Like winter and summer solstices of investment cycles, every six months we take stock of how much private participation in infrastructure has come to financial close across emerging markets. This is basically effecting countries like Mozambique to Moldova, Chile to China—in power, water, transport, and the backbone of telecom services—the World Bank Group tracks every new public-private partnership (PPP), privatization, auction, concession, lease, and management contract through our PPI Database. The first half of 2018 tells its own story about how developing countries are crowding in private finance and operational efficiency across infrastructure sectors, a process referred to as Maximizing Finance for Development at the World Bank Group. The underlying countries of concentration, sectoral movements, and financial structures provide insight into what kinds of investments are working for both governments and private investors and operators. The data are summarized here, but highlights include:
The current mismanagement of the waste and our nonchalant attitude has started raising serious health and sanitation issues like weaker immune systems, breathing problems, bacterial infections, elevated cardiovascular risk, and other infections. Breeding of mosquitoes has become easier and vector borne diseases like dengue and malaria have become rampant. Moreover, the decomposition of organic waste with hazardous waste contaminates soil and water ultimately finding its way into our food chain.
CPCB report (2016) says that the metropolitan cities generate 10.1 Million tonnes of waste every year, with the capital city Delhi generating 3.3 million tonnes of waste per year.
Authors – Debayani Panja (Research Associate, CIRC) and Konica Sehgal (Intern, CIRC)
Every person has a right to potable water. Insufficient water infrastructure has indirect linkage to productivity of men and women, leading to health problems, out-of-pocket medical expenditures and loss of employment days. This affects overall growth of a society. In India, water is a state subject. Adequate and potable drinking water to the whole of India has been a priority since Independence. National Rural Drinking Water Programme (NRDWP) by central government aims to cover the entire nation under water coverage, the figure of which stands at 86% as per 2001 census.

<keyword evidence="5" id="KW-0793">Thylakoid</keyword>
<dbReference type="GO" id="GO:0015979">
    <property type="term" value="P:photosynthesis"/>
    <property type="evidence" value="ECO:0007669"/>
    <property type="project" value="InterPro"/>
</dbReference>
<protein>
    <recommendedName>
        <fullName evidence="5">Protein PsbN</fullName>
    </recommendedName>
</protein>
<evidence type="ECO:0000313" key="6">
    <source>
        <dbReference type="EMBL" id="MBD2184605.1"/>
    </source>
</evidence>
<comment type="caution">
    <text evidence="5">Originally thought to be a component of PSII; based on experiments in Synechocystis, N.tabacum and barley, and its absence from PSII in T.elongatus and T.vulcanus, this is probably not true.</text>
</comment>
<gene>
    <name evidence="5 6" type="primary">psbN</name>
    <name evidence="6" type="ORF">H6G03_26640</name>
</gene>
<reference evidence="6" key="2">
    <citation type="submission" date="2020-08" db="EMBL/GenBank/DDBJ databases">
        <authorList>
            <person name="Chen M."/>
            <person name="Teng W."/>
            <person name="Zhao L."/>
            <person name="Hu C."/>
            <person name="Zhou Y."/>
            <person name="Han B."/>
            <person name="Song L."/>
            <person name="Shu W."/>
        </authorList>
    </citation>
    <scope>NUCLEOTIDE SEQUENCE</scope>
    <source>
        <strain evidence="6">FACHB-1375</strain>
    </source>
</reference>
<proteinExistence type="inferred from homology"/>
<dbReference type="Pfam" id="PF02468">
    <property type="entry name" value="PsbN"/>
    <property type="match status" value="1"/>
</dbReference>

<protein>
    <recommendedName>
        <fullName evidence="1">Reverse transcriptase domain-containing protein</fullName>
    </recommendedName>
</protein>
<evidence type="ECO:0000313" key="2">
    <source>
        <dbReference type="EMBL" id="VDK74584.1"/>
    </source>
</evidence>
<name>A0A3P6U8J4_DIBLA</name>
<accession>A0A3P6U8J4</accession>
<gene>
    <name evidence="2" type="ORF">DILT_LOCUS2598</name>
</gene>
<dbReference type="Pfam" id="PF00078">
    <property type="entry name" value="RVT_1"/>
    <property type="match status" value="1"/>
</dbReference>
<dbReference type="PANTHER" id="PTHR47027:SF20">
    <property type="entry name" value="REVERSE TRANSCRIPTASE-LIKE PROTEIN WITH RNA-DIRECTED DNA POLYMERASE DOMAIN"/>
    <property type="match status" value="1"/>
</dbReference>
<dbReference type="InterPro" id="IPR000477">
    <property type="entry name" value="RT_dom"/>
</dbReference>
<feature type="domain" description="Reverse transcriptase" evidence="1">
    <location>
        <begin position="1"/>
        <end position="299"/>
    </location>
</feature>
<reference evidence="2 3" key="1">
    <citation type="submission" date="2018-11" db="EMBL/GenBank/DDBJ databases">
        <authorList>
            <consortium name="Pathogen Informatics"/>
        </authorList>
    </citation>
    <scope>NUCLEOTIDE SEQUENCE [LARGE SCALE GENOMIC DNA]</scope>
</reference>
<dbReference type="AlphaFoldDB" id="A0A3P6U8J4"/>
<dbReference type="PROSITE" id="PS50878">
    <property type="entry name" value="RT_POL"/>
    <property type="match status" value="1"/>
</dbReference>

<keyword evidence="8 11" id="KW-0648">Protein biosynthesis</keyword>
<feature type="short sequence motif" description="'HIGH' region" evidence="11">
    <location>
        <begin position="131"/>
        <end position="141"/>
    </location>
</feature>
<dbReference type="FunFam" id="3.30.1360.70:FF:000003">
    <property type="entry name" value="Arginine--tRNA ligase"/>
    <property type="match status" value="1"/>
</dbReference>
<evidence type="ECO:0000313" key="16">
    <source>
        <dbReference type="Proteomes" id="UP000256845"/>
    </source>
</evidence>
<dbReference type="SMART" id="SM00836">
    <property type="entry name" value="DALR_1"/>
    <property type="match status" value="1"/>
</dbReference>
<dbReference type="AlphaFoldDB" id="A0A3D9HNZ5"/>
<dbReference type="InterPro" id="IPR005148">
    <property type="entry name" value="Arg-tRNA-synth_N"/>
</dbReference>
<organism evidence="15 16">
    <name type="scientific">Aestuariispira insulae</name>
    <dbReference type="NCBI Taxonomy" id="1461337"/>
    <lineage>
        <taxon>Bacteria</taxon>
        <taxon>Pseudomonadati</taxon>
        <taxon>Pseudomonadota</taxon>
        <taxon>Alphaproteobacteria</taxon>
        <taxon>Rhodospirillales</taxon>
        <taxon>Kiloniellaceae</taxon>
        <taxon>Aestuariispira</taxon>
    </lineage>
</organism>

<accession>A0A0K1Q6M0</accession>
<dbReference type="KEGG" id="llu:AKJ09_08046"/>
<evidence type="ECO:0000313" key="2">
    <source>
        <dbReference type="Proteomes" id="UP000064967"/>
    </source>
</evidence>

The PPP projects considered are from September 2007 to September 2017. They are from water and sanitation sector, and represent various aspects like waste management, water supply pipeline, water treatment plant and irrigation. The PPP projects here are all Central government projects and the pie chart represents their total project cost.
The total project cost in the irrigation has been higher than the other three, pegged at 26.19%.
The PPP projects considered are from September 2007 to September 2017. They are from 2 sectors of education and health. The PPP projects here are all Central government projects and the pie chart represents their total project cost in each sector.
The total project cost in the health sector has been higher than the total project cost in education sector at 67.07%.
( This is a report evaluating the water and related concerns in 4 states of India – Bihar, Maharashtra, Odisha and Rajasthan. Every week a part of the report will be published.)
Author : Konica Sehgal
A partnership between public and private sectors helps the public sector to expand its intellectual as well as financial resources. The value added by PPP consists of an improvement in the quality of development policy taping the powers of innovation of the private player and access of additional financial resources. Further criteria of PPPs are sharing of risks and division of tasks according to the model we deploy in an industry. This partnership further helps investment and development in areas where the public sector would otherwise not perform well due to lack of funds and state of the art technology. On the other hand, for the private sector, a PPP helps in diversifying risks and ensure a fixed return when tapping into a less profitable venture.
The PPP projects considered are from September 2007 to September 2017. They are from 5 sectors of Tourism, Social Infrastructure, Airports, Transport, Ports, oil/gas/LNG and Commercial Infrastructure. The PPP projects here are all Central government projects and the graph represents the number of projects compared to their compiled cost.
Social Infrastructure sector includes Health and Education. Commercial Infrastructure sector includes Common infrastructure for SEZ , Inland waterways, Post harvest storage infrastructure including cold storage, Telecom towers.